labor markets - CPI Affiliates

Marlis Buchmann Professor, Soziologisches Institut
University of Zurich
Marta Tienda's picture Marta Tienda Professor, Maurice P. During '22 Professor in Demographic Studies; Professor of Sociology and Public Affairs; Director, Program in Latino Studies
Princeton University
Martina Morris's picture Martina Morris Professor of Sociology and Statistics
University of Washington - Seattle
Mary C. Brinton Reischauer Institute Professor of Sociology
Harvard University
Patricia A. Roos's picture Patricia A. Roos Professor of Sociology
Rutgers University-New Brunswick

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Labor Markets - Other Research

Title Author Media
Artificial Intelligence, Automation and Work Daron Acemoglu, Pascual Restrepo

Artificial Intelligence, Automation and Work

Author: Daron Acemoglu, Pascual Restrepo
Publisher: NBER
Date: 01/2018

We summarize a framework for the study of the implications of automation and AI on the demand for labor, wages, and employment. Our task-based framework emphasizes the displacement effect that automation creates as machines and AI replace labor in tasks that it used to perform. This displacement effect tends to reduce the demand for labor and wages. But it is counteracted by a productivity effect, resulting from the cost savings generated by automation, which increase the demand for labor in non-automated tasks. The productivity effect is complemented by additional capital accumulation and the deepening of automation (improvements of existing machinery), both of which further increase the demand for labor. These countervailing effects are incomplete. Even when they are strong, automation in- creases output per worker more than wages and reduce the share of labor in national income. The more powerful countervailing force against automation is the creation of new labor-intensive tasks, which reinstates labor in new activities and tends to increase the labor share to counterbalance the impact of automation. Our framework also highlights the constraints and imperfections that slow down the adjustment of the economy and the labor market to automation and weaken the resulting productivity gains from this transformation: a mismatch between the skill requirements of new technologies, and the possibility that automation is being introduced at an excessive rate, possibly at the expense of other productivity-enhancing technologies.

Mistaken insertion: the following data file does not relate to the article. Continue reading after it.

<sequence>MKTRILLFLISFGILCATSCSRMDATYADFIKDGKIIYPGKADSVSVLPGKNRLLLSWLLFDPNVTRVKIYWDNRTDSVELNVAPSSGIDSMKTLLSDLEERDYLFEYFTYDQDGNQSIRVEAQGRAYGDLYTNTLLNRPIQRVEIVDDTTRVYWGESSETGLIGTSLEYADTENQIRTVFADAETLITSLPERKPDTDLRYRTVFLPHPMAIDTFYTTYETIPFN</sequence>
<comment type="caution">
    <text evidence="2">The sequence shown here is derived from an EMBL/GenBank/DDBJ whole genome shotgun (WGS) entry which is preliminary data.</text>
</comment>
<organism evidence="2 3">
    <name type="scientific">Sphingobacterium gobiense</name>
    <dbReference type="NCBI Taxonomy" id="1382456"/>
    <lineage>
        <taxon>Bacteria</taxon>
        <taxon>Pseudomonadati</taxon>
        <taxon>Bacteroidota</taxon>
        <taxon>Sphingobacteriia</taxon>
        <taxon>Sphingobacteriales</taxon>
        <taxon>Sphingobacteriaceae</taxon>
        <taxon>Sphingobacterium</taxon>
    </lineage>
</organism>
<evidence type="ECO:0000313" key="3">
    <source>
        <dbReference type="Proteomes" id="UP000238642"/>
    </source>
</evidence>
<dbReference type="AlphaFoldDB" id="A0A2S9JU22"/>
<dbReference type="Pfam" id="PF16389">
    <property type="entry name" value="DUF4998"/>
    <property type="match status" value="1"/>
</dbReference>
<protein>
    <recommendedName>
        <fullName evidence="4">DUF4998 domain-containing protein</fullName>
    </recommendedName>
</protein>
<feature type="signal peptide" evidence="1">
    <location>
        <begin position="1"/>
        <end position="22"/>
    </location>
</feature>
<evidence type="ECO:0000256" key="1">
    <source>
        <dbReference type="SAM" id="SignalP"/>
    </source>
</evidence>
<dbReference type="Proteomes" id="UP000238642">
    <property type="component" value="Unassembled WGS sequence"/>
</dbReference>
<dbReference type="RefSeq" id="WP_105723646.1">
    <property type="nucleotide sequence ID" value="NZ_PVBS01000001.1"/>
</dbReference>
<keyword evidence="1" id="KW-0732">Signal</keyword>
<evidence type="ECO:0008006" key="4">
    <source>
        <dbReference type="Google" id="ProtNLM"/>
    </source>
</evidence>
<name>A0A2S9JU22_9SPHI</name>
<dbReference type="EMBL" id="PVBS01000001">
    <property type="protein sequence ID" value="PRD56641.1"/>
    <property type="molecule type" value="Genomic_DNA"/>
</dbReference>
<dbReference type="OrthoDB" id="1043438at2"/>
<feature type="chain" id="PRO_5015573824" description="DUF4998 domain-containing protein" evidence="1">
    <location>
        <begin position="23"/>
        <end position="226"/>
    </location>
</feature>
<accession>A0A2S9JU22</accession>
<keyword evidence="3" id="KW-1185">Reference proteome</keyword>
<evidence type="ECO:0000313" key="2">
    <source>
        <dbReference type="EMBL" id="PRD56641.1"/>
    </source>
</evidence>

The Long-Run Effects of the Earned Income Tax Credit on Women’s Earnings David Neumark, Peter Shirley

The Long-Run Effects of the Earned Income Tax Credit on Women’s Earnings

Author: David Neumark, Peter Shirley
Publisher: NBER
Date: 12/2017

We use longitudinal data on marriage and children from the Panel Study of Income Dynamics to characterize women’s exposure to the federal and state Earned Income Tax Credit (EITC) during their first two decades of adulthood. We then use measures of this exposure to estimate the long-run effects of the EITC on women’s earnings as mature adults. We find some evidence indicating that exposure to a more generous EITC when women were unmarried and had young (pre-school) children leads to higher earnings and hours, and perhaps wages, in the longer run. We also find some evidence that exposure to a more generous EITC when women had young children but were married leads to lower earnings and hours in the longer run. These longer-run effects are to some extent consistent with what we would expect if the short-run effects of the EITC on employment that are documented in other work, and predicted by theory, are reflected in effects of the EITC on cumulative labor market experience (and other consequences of labor market attachment) that influence earnings.

 

Wages and Employment: The Canonical Model Revisited Audra Bowlus, Eda Bozkurt, Lance Lochner, Chris Robinson

Wages and Employment: The Canonical Model Revisited

Author: Audra Bowlus, Eda Bozkurt, Lance Lochner, Chris Robinson
Publisher: NBER
Date: 11/2017